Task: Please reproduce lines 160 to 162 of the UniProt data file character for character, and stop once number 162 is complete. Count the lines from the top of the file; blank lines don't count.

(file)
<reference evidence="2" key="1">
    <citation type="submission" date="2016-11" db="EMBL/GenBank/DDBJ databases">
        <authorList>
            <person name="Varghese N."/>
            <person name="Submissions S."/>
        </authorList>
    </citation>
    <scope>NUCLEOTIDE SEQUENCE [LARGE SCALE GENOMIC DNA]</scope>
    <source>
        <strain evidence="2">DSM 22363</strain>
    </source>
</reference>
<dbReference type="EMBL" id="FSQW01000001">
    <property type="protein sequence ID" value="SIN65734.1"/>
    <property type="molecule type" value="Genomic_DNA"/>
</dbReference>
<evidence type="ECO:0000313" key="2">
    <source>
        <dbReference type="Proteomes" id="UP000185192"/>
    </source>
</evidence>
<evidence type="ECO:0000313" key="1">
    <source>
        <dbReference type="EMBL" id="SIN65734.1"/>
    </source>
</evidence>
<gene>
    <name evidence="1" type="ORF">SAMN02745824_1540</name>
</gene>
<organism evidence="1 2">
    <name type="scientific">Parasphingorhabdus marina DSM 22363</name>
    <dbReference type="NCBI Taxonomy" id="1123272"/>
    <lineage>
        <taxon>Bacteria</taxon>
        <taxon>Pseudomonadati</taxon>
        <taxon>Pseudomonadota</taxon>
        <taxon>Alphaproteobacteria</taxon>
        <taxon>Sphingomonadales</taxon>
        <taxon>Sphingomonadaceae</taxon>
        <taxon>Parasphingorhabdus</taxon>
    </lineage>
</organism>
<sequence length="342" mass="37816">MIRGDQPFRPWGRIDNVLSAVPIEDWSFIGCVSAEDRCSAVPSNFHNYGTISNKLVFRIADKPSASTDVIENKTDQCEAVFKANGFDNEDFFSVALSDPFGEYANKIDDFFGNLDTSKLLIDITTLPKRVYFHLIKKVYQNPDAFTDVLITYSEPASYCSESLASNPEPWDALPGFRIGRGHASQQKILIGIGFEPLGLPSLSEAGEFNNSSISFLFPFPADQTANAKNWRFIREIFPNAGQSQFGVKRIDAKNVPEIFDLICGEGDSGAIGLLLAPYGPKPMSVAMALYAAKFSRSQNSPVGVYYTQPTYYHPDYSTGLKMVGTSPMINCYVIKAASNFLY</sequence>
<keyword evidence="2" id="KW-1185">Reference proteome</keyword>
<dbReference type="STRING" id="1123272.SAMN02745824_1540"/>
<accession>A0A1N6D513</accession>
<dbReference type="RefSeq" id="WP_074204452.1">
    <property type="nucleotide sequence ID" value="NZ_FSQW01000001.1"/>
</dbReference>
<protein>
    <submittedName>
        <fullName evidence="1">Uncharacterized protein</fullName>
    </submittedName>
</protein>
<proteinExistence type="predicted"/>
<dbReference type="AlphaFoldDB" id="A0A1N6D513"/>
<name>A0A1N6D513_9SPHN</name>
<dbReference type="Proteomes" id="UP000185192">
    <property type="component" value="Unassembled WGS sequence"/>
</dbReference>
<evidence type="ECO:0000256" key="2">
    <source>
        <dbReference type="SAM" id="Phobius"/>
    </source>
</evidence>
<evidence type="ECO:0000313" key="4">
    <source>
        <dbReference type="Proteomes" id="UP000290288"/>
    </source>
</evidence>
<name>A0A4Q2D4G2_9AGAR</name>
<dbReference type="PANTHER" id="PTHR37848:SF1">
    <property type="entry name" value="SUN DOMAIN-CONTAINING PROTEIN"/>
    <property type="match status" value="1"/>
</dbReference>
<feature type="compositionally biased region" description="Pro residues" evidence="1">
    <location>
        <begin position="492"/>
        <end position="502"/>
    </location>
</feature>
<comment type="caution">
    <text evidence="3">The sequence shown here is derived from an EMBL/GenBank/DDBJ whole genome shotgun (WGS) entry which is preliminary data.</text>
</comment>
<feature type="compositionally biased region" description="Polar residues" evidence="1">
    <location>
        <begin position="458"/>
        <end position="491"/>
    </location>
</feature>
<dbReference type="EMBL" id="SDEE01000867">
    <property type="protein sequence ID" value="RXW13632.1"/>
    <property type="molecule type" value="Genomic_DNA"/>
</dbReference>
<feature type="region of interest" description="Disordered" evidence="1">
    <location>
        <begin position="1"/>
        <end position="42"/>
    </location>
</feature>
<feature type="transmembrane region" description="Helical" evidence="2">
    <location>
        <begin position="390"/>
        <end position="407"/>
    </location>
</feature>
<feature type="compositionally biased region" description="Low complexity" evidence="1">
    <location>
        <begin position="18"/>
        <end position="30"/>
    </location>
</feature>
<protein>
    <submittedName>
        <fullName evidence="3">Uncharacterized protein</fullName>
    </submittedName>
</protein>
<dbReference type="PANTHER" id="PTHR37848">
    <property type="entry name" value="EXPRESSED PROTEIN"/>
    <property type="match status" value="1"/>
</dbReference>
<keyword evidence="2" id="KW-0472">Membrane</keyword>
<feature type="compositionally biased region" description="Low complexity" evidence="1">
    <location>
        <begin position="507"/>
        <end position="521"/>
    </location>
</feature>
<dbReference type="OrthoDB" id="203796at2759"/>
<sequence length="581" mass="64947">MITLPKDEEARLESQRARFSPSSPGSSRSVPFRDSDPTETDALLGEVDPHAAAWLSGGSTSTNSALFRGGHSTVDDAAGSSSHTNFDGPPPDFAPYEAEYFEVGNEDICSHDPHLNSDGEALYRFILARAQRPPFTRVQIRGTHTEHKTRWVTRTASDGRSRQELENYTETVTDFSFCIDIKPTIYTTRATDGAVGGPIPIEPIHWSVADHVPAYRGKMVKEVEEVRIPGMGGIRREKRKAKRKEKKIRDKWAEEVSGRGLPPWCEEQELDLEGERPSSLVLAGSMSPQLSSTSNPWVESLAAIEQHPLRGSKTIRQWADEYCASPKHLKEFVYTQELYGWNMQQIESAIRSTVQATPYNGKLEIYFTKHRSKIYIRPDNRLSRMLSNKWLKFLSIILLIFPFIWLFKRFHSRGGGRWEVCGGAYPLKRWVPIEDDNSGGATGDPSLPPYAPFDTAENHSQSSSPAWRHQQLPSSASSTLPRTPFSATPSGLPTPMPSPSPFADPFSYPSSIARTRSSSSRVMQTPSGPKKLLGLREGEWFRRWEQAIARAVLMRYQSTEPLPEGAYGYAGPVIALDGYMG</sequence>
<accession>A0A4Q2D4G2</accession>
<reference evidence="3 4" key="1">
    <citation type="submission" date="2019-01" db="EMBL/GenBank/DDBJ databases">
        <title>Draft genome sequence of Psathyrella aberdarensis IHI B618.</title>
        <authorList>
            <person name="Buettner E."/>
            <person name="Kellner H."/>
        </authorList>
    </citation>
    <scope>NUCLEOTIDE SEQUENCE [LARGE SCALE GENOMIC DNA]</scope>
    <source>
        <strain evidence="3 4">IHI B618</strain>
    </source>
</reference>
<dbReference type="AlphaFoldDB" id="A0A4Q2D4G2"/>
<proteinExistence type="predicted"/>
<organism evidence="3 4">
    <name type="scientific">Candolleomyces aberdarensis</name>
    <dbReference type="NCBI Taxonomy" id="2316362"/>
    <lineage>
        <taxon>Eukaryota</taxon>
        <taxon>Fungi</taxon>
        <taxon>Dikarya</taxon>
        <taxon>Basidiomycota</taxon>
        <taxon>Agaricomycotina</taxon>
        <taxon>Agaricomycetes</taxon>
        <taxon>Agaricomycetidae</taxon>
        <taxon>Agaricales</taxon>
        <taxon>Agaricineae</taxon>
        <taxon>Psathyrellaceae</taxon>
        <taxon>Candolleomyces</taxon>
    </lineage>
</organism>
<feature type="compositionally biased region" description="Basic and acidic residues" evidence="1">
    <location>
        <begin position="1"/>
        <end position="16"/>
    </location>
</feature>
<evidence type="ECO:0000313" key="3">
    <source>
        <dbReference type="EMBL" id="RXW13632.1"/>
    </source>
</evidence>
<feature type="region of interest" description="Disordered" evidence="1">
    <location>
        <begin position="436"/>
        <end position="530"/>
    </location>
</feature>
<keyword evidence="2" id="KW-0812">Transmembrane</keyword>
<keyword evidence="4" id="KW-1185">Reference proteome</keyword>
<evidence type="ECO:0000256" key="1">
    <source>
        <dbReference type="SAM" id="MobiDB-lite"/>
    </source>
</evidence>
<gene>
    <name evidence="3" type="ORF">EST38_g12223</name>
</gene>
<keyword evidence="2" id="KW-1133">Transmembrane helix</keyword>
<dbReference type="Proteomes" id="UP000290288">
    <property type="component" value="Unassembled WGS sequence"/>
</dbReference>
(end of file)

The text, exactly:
        <taxon>Psathyrellaceae</taxon>
        <taxon>Candolleomyces</taxon>
    </lineage>